Skip to main content

Ghost Town Tuesday; Utah State Route 128, Dewey, and the Old Dewey Bridge

Back in 2015 I was visiting Moab, Utah for some hiking.  On my way out of town I was heading eastward into Colorado.  Conventional fair travel would have me on US Route 191 north to I-70 east into Colorado.  I was in the mood for something a little more remote and took Utah State Route 128 from Moab along the Colorado River through the Dewey ghost town to I-70.


UT 128 is a 44.56 mile State Highway located entirely in Grand County running eastward from US 191 to I-70 near the ghost town of Cisco.  UT 128 largely follows the narrow canyons of the Colorado River before splitting away towards Old US 50/6 near Cisco to I-70.  UT 128 is often cited to dating back to being created in 1933, the highway can be seen on this 1950 Utah State Highway Map.

1950 State Highway Map

Heading east from Moab UT 128 follows the south bank of the Colorado River.  The Fisher Towers can be seen from UT 128 at the junction of Fisher Towers Road.  The Fisher Towers is formation of several large sandstone columns with the largest being the "Titan" at approximately 900 feet high.


At UT 128 mile marker 30 the highway crosses to the north bank of the Colorado River at the former town site Dewey which was first occupied in the 1880s as ferry crossing.


Next to the modern crossing the Old Dewey Bridge which was completed in 1916.  The Old Dewey Bridge is identical to the Cameron Bridge (albeit shorter) which used to carry US Route 89 over the Little Colorado River in Arizona.  At the time of it's completion the Old Dewey Bridge was the second longest suspension bridge in the western United States after the Cameron Bridge.

The Old Dewey Bridge was replaced by the modern span in 1988.  In 2000 the Old Dewey Bridge was restored but it was burned down accidentally by a child in 2008.  Despite the wooden road deck of the Old Dewey Bridge being burned the cables and suspension span still remain floating over the Colorado River.




Today there isn't much left of Dewey aside from a derelict gas station off to the side of UT 128.


East of Dewey the route of UT 128 swings north towards Cisco and Old US 50/6 just to the west of the Cisco ghost town.  UT 128 swings briefly westward on Old US 50/6 to I-70 Exit 204.  Previously I wrote about Old US 50/6 and the Cisco ghost town which can be found here:

Ghost Town Tuesday; Cisco, UT and Old US 50/6

Comments

Popular posts from this blog

Onion Valley Road; former California State Route 180 to Kearsarge Pass

This summer I had an opportunity to drive one of the lesser known great roads of California; Onion Valley Road from Independence west to Onion Valley near Kearsarge Pass.  Aside from being massive climb into the Eastern Sierra Nevada Mountains the path of Onion Valley Road was once signed as California State Route 180 and was intended to be part of a Trans-Sierra Highway.


Onion Valley Road is located west of Independence of Inyo County and is 12.9 miles in length.  According to pjammcycling.com Onion Valley Road begins at an elevation of 3,946 feet above sea level in Independence and terminates at 9,219 feet above sea level at Onion Valley.  Pjammcycling rates Onion Valley Road with an average gradient of 7.8% and lists it as the 6th most difficult cycling climb in the United States.  Onion Valley Road also includes ten switchbacks which largely follow the course of Independence Creek.  Anyway you look at it the route of Onion Valley Road is no joke and is definitely a test of driving…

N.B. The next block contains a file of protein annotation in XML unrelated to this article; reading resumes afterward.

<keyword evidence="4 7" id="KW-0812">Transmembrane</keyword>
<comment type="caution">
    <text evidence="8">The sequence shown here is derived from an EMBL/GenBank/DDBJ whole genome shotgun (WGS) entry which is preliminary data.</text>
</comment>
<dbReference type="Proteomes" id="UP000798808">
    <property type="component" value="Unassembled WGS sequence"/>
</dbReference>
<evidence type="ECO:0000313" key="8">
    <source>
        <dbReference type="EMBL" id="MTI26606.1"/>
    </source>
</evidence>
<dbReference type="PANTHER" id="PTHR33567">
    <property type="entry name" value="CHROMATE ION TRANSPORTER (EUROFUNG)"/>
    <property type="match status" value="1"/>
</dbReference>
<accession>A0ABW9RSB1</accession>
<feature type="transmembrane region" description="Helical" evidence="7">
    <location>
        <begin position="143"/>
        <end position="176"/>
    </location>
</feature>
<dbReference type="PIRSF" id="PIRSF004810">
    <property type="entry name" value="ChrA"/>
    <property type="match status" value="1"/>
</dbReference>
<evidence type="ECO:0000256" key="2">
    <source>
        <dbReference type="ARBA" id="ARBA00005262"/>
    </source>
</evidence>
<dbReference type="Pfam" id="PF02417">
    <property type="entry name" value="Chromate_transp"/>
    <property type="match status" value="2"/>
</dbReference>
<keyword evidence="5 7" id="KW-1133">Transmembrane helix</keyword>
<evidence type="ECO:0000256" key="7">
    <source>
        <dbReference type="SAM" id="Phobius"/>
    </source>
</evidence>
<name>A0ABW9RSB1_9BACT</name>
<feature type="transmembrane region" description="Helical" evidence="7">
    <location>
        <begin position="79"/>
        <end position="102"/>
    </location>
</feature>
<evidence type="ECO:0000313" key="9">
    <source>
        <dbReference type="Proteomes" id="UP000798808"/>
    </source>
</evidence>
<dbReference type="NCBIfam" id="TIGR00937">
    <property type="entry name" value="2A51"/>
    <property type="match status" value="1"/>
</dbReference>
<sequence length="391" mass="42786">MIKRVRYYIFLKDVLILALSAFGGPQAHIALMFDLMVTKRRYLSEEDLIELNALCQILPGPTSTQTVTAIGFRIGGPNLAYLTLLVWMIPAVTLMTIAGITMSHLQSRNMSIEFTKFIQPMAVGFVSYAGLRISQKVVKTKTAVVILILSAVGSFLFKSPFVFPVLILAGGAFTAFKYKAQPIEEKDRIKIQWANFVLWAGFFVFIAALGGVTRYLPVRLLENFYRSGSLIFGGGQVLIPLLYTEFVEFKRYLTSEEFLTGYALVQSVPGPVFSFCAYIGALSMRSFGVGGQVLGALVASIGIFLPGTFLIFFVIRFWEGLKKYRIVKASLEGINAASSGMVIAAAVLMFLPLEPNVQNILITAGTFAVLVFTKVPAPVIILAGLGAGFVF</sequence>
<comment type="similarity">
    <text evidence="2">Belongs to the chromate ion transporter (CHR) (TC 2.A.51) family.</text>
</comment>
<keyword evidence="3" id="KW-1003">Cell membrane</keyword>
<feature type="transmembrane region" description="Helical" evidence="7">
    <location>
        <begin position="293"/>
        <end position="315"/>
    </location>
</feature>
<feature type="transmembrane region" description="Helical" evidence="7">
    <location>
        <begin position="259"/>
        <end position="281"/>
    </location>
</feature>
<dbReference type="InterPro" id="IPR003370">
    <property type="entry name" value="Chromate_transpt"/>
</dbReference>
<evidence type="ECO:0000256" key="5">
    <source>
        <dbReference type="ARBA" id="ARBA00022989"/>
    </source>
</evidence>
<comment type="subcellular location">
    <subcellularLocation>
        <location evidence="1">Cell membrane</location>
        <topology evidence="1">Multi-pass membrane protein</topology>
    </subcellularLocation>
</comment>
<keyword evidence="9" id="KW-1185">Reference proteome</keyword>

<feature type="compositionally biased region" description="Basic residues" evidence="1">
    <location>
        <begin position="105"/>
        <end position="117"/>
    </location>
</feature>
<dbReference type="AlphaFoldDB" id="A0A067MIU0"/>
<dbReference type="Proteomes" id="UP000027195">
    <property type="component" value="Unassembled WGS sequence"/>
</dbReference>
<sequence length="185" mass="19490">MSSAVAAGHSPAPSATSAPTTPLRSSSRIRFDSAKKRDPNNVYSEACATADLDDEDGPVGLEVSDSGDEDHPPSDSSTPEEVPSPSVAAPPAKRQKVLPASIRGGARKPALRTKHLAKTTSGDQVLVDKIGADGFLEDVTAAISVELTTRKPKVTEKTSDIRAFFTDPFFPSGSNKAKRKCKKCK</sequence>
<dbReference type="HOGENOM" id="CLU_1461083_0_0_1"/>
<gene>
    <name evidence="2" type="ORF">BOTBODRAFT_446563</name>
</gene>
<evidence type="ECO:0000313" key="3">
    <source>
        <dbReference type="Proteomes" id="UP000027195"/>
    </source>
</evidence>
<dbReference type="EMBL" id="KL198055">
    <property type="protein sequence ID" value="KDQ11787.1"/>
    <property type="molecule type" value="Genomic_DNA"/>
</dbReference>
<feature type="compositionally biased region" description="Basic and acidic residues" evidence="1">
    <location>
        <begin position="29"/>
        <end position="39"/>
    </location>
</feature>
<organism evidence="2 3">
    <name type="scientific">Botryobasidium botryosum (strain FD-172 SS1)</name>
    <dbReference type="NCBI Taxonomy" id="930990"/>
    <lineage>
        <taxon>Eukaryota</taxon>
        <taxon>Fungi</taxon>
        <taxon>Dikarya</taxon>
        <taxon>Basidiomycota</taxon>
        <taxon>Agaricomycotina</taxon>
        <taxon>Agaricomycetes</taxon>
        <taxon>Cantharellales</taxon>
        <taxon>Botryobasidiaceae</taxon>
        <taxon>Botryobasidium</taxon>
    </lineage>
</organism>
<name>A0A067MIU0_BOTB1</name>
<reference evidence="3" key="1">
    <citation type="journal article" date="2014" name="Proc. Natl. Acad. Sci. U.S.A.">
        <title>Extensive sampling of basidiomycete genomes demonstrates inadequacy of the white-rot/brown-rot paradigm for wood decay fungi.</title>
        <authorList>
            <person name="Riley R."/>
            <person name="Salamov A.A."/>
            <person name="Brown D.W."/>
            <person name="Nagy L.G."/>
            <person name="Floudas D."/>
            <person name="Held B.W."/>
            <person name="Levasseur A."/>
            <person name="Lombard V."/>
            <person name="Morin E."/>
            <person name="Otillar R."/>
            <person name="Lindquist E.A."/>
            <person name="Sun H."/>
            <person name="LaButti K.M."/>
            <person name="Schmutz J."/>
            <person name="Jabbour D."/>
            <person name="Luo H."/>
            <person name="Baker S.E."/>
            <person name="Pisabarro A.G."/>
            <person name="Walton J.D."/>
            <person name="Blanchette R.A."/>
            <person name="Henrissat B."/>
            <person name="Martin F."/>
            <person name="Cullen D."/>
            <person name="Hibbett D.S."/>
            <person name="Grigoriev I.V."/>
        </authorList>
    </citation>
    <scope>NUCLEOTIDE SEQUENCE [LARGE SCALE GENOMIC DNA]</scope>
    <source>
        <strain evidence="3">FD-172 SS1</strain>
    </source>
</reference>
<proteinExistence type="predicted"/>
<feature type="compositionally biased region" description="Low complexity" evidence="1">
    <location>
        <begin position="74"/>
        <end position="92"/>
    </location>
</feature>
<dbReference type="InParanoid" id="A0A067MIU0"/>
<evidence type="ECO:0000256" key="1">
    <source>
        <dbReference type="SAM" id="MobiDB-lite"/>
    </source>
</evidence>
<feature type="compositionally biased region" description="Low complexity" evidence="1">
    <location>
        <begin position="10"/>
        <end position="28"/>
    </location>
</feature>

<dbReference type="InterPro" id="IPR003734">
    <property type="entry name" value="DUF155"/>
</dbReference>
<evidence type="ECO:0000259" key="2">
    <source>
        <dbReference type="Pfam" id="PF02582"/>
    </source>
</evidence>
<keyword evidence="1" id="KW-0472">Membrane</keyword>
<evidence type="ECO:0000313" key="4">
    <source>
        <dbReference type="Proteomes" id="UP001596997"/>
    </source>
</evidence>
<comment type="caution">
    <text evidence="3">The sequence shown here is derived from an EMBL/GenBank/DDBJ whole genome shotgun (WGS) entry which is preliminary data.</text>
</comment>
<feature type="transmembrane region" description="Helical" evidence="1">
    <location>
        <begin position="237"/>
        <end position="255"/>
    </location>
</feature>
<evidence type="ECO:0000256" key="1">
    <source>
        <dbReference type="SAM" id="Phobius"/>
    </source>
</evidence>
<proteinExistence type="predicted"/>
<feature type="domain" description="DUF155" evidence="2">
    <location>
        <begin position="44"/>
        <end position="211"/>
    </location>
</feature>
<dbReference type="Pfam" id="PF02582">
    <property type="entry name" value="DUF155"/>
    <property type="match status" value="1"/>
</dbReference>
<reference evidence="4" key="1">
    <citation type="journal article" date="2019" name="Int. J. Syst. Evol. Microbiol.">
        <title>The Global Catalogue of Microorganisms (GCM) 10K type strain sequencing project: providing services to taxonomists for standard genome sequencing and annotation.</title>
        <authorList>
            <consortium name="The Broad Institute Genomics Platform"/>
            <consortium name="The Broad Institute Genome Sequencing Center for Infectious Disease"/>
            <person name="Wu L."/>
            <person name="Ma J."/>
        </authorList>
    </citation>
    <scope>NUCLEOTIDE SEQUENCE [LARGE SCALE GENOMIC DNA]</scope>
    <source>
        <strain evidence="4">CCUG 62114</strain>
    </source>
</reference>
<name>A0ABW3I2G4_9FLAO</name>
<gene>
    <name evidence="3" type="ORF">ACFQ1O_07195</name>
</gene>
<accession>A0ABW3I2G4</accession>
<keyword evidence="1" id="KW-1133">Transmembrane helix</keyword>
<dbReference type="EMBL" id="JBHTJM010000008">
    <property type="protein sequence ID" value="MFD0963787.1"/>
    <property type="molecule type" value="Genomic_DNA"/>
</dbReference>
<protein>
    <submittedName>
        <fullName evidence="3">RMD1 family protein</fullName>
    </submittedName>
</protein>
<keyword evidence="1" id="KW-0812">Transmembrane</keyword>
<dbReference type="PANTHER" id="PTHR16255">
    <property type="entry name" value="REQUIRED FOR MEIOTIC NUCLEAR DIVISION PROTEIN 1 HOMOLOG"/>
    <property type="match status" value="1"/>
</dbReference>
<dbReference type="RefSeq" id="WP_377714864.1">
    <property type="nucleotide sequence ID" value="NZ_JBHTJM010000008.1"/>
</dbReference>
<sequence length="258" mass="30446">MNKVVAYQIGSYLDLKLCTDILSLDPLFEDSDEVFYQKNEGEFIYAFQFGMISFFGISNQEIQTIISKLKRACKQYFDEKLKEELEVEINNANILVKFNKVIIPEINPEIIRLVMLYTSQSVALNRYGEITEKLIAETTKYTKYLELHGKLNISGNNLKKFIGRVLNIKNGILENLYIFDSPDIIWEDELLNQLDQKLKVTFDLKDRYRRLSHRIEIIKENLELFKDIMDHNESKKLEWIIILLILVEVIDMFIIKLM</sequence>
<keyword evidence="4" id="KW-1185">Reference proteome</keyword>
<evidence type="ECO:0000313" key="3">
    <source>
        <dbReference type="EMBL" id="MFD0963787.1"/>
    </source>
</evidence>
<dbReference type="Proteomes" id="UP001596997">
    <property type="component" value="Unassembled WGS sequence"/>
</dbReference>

Trans-Sierra Highways; California State Route 4 over Pacific Grade Summit and Ebbetts Pass

Back in late October of 2016 I had a long weekend off which coincided with a warm weekend in the Sierra Nevada Mountains.  That being the case the winder in the weather gave me a chance to finish some additional Trans-Sierra Highways starting with California State Route 4 over Pacific Grade Summit and Ebbetts Pass.  I would later return to Pacific Grade Summit and Ebbetts Pass during the smoke filled summer of 2020. 

California State Route 4 ("CA 4") contains probably most infamous Trans-Sierra State Highway in Caltrans Inventory.  CA 4 from CA 207 in Bear Valley east over Pacific Grade Summit and Ebbetts Pass includes approximately 30 miles of one-lane highway which reaches gradients as steep as 24%. 
CA 4 is a 192 mile State Highway which originates at I-80 near Hercules of the San Francisco Bay Area and terminates at CA 89 in the remote Sierra Nevada Mountains of Alpine County.  CA 4 is probably the most diverse State Highway in California as it has; several freeway segme…

Horseshoe Meadows Road; former California State Route 190 and the legacy of the Lone Pine-Porterville HIgh Sierra Road

This summer I had an opportunity to drive one of the lesser known great roads of California; Horseshoe Meadows Road from Whitney Portal Road westward into Horseshoe Meadows of the Eastern Sierra Nevada Mountains.  Aside from being massive climb into the Eastern Sierra Nevada Mountains the path of Horseshoe Meadows Road was once part of California State Route 190 and was intended to be part of a Trans-Sierra Highway known as the Lone Pine-Porterville High Sierra Road.


Horseshoe Meadows Road is located west of Lone Pine of Inyo County and is 19.7 miles in length.  Horseshoe Meadows Road begins at an approximate elevation of 4,500 feet above sea level at Whitney Portal Road in the Alabama Hills and ends at an elevation of 10,072 feet above sea level in Horseshoe Meadows.  Horseshoe Meadows Road is the second highest paved road in California only behind Rock Creek Road near Tom's Place.  Pjammcycling rates Horseshoe Meadows Road with an average gradient of 6.2% and lists it as th…